We have been advising clinical commissioning groups (CCGs) and their predecessor primary care trusts (PCTs) for many years about policies to cap expenditure on NHS Continuing Healthcare services commissioned both for patients in nursing homes and those receiving their care in their own homes.
It has become generally accepted that, given that there is not a bottomless pit of money available to fund these services and that commissioners have to make the best use of the resources available to them and take into account equity of provision as well as need, offering a choice of affordable nursing home placements and setting a financial cap on the level of funding that can be spent on the provision of home care is not unreasonable and is therefore lawful.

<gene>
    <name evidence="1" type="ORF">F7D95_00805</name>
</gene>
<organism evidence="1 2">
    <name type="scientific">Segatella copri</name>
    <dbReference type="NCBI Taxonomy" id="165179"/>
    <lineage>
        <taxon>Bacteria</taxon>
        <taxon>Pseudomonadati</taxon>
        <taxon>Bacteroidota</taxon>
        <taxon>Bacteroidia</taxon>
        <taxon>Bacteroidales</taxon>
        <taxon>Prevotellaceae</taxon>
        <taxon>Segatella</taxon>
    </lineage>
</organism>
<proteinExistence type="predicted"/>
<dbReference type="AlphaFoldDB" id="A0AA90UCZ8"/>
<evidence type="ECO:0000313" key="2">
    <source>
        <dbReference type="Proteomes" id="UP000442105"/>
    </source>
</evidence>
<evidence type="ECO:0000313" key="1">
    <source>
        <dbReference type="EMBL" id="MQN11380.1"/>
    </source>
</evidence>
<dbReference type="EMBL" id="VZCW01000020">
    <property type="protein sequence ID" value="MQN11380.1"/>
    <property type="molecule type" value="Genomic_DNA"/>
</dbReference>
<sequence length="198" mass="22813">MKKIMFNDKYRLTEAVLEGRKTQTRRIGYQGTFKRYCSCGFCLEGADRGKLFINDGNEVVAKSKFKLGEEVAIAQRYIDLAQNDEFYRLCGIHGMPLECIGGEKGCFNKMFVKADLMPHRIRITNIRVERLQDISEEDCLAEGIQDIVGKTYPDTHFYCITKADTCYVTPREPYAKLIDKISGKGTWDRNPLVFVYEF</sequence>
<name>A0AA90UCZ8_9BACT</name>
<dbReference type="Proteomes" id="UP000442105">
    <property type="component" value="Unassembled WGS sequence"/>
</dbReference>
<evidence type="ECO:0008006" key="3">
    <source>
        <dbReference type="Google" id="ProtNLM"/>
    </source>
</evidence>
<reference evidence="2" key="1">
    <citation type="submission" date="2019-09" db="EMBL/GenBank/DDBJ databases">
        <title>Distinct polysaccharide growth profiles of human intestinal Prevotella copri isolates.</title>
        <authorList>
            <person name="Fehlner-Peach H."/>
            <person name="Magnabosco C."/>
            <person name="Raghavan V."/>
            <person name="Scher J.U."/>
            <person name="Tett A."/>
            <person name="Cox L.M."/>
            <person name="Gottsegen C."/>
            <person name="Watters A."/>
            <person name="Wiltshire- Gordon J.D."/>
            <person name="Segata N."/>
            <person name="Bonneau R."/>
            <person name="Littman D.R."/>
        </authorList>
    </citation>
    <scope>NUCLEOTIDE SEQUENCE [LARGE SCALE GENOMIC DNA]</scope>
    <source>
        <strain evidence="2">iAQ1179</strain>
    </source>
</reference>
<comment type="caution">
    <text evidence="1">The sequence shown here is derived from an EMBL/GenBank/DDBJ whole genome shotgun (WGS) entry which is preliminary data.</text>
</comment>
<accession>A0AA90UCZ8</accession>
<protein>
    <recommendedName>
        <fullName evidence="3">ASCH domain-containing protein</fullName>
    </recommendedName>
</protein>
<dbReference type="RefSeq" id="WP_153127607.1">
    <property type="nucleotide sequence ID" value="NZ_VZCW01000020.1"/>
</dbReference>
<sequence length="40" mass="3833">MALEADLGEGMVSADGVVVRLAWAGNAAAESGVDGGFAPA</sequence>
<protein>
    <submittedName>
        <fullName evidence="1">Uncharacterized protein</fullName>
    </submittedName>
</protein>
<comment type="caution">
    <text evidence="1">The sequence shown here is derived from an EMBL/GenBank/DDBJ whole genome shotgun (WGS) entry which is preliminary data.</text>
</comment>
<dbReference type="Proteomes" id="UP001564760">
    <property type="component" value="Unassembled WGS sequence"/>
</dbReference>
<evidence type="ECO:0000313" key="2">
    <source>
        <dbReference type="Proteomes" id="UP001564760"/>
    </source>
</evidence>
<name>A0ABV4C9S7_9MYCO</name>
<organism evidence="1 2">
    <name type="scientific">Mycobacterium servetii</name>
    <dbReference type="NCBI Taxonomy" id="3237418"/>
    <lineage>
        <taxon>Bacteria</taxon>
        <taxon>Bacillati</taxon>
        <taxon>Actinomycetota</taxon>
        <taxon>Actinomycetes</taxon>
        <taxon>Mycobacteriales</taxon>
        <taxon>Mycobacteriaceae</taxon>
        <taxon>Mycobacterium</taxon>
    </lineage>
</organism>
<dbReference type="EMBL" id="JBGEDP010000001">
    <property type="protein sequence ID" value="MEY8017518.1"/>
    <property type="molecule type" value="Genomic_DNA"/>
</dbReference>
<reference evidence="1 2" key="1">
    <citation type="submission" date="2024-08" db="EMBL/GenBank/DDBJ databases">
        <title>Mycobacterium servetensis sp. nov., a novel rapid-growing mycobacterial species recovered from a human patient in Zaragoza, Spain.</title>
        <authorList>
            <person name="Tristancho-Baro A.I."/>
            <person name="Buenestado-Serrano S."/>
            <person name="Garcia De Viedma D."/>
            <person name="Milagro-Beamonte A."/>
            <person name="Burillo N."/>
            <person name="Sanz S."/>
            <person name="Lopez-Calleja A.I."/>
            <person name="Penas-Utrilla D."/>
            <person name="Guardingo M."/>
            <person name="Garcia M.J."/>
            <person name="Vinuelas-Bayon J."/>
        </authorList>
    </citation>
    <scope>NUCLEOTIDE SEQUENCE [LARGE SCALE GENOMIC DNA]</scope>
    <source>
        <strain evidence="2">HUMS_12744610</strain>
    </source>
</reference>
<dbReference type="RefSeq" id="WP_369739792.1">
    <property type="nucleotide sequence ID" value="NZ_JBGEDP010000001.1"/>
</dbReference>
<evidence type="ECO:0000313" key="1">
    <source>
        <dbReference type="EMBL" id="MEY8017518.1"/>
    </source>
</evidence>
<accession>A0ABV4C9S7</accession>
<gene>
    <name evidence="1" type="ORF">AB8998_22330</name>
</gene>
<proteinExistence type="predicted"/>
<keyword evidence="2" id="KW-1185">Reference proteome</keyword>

A case reported in December 2013 concerning the funding of non-residential social care packages has provided support to this proposition.
In R (on the application of D) v Worcestershire County Council (2013), a local authority policy for determining the usual maximum expenditure for non-residential care packages for adults with assessed needs as equivalent to the expenditure on residential care was held to comply with the public sector equality duty under the Equality Act 2010 section 149.
It is worth noting that this council decided that the cap on non-residential care packages should, in the absence of exceptional circumstances, be the equivalent of the cost of residential care. Many former PCTs and CCGs have opted for a slightly softer approach in their NHS CHC policies, allowing an uplift of 10 per cent, or even 20 per cent, on the cost of nursing home care.
The case report also provides a useful reminder of how to comply with public consultation duties when introducing such a policy.